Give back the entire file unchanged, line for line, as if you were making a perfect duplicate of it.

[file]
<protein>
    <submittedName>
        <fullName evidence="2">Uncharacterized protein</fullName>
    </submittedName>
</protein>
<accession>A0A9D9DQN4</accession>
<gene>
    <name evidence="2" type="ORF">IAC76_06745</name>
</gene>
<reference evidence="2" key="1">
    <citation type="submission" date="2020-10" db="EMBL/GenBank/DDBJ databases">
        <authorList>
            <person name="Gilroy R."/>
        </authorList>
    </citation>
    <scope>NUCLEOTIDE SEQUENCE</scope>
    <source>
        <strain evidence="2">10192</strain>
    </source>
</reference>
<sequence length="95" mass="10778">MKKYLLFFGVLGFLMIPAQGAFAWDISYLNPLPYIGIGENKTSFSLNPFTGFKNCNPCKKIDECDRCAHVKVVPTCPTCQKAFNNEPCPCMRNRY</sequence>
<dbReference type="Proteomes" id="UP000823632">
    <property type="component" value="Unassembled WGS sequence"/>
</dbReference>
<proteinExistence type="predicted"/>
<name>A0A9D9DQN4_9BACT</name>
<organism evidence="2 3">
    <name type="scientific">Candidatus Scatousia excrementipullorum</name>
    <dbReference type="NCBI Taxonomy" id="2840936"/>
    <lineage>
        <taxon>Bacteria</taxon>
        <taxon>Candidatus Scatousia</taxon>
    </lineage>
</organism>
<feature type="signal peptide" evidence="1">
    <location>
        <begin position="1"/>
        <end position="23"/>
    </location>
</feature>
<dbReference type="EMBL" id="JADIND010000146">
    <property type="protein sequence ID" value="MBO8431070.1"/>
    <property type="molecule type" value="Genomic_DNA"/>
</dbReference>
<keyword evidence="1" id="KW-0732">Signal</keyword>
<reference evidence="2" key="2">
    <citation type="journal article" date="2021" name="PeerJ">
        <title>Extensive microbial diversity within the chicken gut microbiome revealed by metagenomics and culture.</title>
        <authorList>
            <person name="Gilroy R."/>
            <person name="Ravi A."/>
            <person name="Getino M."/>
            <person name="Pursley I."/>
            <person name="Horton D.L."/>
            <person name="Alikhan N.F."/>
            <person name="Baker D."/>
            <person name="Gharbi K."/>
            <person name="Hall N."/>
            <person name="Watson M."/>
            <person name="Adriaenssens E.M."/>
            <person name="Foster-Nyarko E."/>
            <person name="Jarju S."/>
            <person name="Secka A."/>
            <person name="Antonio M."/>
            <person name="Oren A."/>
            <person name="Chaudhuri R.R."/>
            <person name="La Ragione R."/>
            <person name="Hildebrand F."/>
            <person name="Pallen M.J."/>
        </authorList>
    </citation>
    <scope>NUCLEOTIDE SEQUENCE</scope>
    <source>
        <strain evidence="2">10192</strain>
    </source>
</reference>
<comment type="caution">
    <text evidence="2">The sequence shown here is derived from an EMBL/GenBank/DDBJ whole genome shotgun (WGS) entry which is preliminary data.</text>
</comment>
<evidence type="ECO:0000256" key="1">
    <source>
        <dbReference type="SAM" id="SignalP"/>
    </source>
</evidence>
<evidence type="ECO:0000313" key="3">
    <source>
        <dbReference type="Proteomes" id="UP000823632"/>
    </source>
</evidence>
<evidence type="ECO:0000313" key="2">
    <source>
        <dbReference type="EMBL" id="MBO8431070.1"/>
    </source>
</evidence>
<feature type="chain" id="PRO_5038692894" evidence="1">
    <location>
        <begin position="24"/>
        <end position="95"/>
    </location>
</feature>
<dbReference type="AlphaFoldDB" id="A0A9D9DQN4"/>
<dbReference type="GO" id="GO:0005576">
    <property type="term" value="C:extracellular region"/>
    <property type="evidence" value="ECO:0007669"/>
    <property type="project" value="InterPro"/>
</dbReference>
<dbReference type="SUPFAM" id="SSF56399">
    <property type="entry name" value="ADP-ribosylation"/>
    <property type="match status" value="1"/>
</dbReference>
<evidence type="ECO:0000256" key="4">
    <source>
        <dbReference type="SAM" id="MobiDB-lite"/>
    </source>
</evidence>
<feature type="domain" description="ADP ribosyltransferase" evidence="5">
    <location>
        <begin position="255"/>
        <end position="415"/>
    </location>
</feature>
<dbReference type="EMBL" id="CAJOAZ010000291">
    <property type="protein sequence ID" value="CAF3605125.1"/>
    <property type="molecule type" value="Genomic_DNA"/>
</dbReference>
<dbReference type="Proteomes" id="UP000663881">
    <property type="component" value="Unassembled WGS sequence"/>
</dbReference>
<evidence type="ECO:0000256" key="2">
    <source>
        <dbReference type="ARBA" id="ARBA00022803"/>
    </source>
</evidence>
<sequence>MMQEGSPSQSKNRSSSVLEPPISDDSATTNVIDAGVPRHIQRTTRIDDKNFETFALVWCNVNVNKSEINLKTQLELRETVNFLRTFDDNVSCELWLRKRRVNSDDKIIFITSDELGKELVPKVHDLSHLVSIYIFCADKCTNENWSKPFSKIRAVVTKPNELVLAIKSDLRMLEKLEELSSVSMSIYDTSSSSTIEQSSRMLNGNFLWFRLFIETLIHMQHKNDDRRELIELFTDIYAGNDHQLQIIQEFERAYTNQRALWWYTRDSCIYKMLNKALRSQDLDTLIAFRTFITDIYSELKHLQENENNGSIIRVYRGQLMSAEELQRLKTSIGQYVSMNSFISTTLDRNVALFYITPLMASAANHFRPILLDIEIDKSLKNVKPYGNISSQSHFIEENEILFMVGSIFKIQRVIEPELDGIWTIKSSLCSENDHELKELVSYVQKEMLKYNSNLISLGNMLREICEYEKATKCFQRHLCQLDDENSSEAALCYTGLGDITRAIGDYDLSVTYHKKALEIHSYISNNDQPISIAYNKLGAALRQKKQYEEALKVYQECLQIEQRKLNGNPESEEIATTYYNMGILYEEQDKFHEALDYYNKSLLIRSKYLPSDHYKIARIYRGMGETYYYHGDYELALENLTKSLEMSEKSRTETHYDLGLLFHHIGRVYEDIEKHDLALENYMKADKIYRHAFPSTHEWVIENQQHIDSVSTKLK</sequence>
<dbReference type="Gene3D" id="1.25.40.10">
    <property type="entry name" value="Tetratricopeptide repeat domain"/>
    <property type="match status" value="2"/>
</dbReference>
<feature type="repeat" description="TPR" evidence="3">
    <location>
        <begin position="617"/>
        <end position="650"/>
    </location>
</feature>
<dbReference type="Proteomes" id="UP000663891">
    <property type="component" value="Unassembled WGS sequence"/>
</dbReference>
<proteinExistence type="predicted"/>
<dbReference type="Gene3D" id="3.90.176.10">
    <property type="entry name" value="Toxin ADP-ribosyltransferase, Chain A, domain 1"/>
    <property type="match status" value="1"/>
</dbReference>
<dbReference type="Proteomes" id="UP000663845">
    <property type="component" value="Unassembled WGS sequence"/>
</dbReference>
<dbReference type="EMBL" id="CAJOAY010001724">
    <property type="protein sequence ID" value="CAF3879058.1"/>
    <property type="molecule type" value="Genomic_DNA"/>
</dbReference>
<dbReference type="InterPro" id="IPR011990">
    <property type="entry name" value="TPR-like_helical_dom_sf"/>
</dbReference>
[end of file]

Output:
<protein>
    <submittedName>
        <fullName evidence="2">Uncharacterized protein</fullName>
    </submittedName>
</protein>
<accession>A0A9D9DQN4</accession>
<gene>
    <name evidence="2" type="ORF">IAC76_06745</name>
</gene>
<reference evidence="2" key="1">
    <citation type="submission" date="2020-10" db="EMBL/GenBank/DDBJ databases">
        <authorList>
            <person name="Gilroy R."/>
        </authorList>
    </citation>
    <scope>NUCLEOTIDE SEQUENCE</scope>
    <source>
        <strain evidence="2">10192</strain>
    </source>
</reference>
<sequence length="95" mass="10778">MKKYLLFFGVLGFLMIPAQGAFAWDISYLNPLPYIGIGENKTSFSLNPFTGFKNCNPCKKIDECDRCAHVKVVPTCPTCQKAFNNEPCPCMRNRY</sequence>
<dbReference type="Proteomes" id="UP000823632">
    <property type="component" value="Unassembled WGS sequence"/>
</dbReference>
<proteinExistence type="predicted"/>
<name>A0A9D9DQN4_9BACT</name>
<organism evidence="2 3">
    <name type="scientific">Candidatus Scatousia excrementipullorum</name>
    <dbReference type="NCBI Taxonomy" id="2840936"/>
    <lineage>
        <taxon>Bacteria</taxon>
        <taxon>Candidatus Scatousia</taxon>
    </lineage>
</organism>
<feature type="signal peptide" evidence="1">
    <location>
        <begin position="1"/>
        <end position="23"/>
    </location>
</feature>
<dbReference type="EMBL" id="JADIND010000146">
    <property type="protein sequence ID" value="MBO8431070.1"/>
    <property type="molecule type" value="Genomic_DNA"/>
</dbReference>
<keyword evidence="1" id="KW-0732">Signal</keyword>
<reference evidence="2" key="2">
    <citation type="journal article" date="2021" name="PeerJ">
        <title>Extensive microbial diversity within the chicken gut microbiome revealed by metagenomics and culture.</title>
        <authorList>
            <person name="Gilroy R."/>
            <person name="Ravi A."/>
            <person name="Getino M."/>
            <person name="Pursley I."/>
            <person name="Horton D.L."/>
            <person name="Alikhan N.F."/>
            <person name="Baker D."/>
            <person name="Gharbi K."/>
            <person name="Hall N."/>
            <person name="Watson M."/>
            <person name="Adriaenssens E.M."/>
            <person name="Foster-Nyarko E."/>
            <person name="Jarju S."/>
            <person name="Secka A."/>
            <person name="Antonio M."/>
            <person name="Oren A."/>
            <person name="Chaudhuri R.R."/>
            <person name="La Ragione R."/>
            <person name="Hildebrand F."/>
            <person name="Pallen M.J."/>
        </authorList>
    </citation>
    <scope>NUCLEOTIDE SEQUENCE</scope>
    <source>
        <strain evidence="2">10192</strain>
    </source>
</reference>
<comment type="caution">
    <text evidence="2">The sequence shown here is derived from an EMBL/GenBank/DDBJ whole genome shotgun (WGS) entry which is preliminary data.</text>
</comment>
<evidence type="ECO:0000256" key="1">
    <source>
        <dbReference type="SAM" id="SignalP"/>
    </source>
</evidence>
<evidence type="ECO:0000313" key="3">
    <source>
        <dbReference type="Proteomes" id="UP000823632"/>
    </source>
</evidence>
<evidence type="ECO:0000313" key="2">
    <source>
        <dbReference type="EMBL" id="MBO8431070.1"/>
    </source>
</evidence>
<feature type="chain" id="PRO_5038692894" evidence="1">
    <location>
        <begin position="24"/>
        <end position="95"/>
    </location>
</feature>
<dbReference type="AlphaFoldDB" id="A0A9D9DQN4"/>
<dbReference type="GO" id="GO:0005576">
    <property type="term" value="C:extracellular region"/>
    <property type="evidence" value="ECO:0007669"/>
    <property type="project" value="InterPro"/>
</dbReference>
<dbReference type="SUPFAM" id="SSF56399">
    <property type="entry name" value="ADP-ribosylation"/>
    <property type="match status" value="1"/>
</dbReference>
<evidence type="ECO:0000256" key="4">
    <source>
        <dbReference type="SAM" id="MobiDB-lite"/>
    </source>
</evidence>
<feature type="domain" description="ADP ribosyltransferase" evidence="5">
    <location>
        <begin position="255"/>
        <end position="415"/>
    </location>
</feature>
<dbReference type="EMBL" id="CAJOAZ010000291">
    <property type="protein sequence ID" value="CAF3605125.1"/>
    <property type="molecule type" value="Genomic_DNA"/>
</dbReference>
<dbReference type="Proteomes" id="UP000663881">
    <property type="component" value="Unassembled WGS sequence"/>
</dbReference>
<evidence type="ECO:0000256" key="2">
    <source>
        <dbReference type="ARBA" id="ARBA00022803"/>
    </source>
</evidence>
<sequence>MMQEGSPSQSKNRSSSVLEPPISDDSATTNVIDAGVPRHIQRTTRIDDKNFETFALVWCNVNVNKSEINLKTQLELRETVNFLRTFDDNVSCELWLRKRRVNSDDKIIFITSDELGKELVPKVHDLSHLVSIYIFCADKCTNENWSKPFSKIRAVVTKPNELVLAIKSDLRMLEKLEELSSVSMSIYDTSSSSTIEQSSRMLNGNFLWFRLFIETLIHMQHKNDDRRELIELFTDIYAGNDHQLQIIQEFERAYTNQRALWWYTRDSCIYKMLNKALRSQDLDTLIAFRTFITDIYSELKHLQENENNGSIIRVYRGQLMSAEELQRLKTSIGQYVSMNSFISTTLDRNVALFYITPLMASAANHFRPILLDIEIDKSLKNVKPYGNISSQSHFIEENEILFMVGSIFKIQRVIEPELDGIWTIKSSLCSENDHELKELVSYVQKEMLKYNSNLISLGNMLREICEYEKATKCFQRHLCQLDDENSSEAALCYTGLGDITRAIGDYDLSVTYHKKALEIHSYISNNDQPISIAYNKLGAALRQKKQYEEALKVYQECLQIEQRKLNGNPESEEIATTYYNMGILYEEQDKFHEALDYYNKSLLIRSKYLPSDHYKIARIYRGMGETYYYHGDYELALENLTKSLEMSEKSRTETHYDLGLLFHHIGRVYEDIEKHDLALENYMKADKIYRHAFPSTHEWVIENQQHIDSVSTKLK</sequence>
<dbReference type="Gene3D" id="1.25.40.10">
    <property type="entry name" value="Tetratricopeptide repeat domain"/>
    <property type="match status" value="2"/>
</dbReference>
<feature type="repeat" description="TPR" evidence="3">
    <location>
        <begin position="617"/>
        <end position="650"/>
    </location>
</feature>
<dbReference type="Proteomes" id="UP000663891">
    <property type="component" value="Unassembled WGS sequence"/>
</dbReference>
<proteinExistence type="predicted"/>
<dbReference type="Gene3D" id="3.90.176.10">
    <property type="entry name" value="Toxin ADP-ribosyltransferase, Chain A, domain 1"/>
    <property type="match status" value="1"/>
</dbReference>
<dbReference type="Proteomes" id="UP000663845">
    <property type="component" value="Unassembled WGS sequence"/>
</dbReference>
<dbReference type="EMBL" id="CAJOAY010001724">
    <property type="protein sequence ID" value="CAF3879058.1"/>
    <property type="molecule type" value="Genomic_DNA"/>
</dbReference>
<dbReference type="InterPro" id="IPR011990">
    <property type="entry name" value="TPR-like_helical_dom_sf"/>
</dbReference>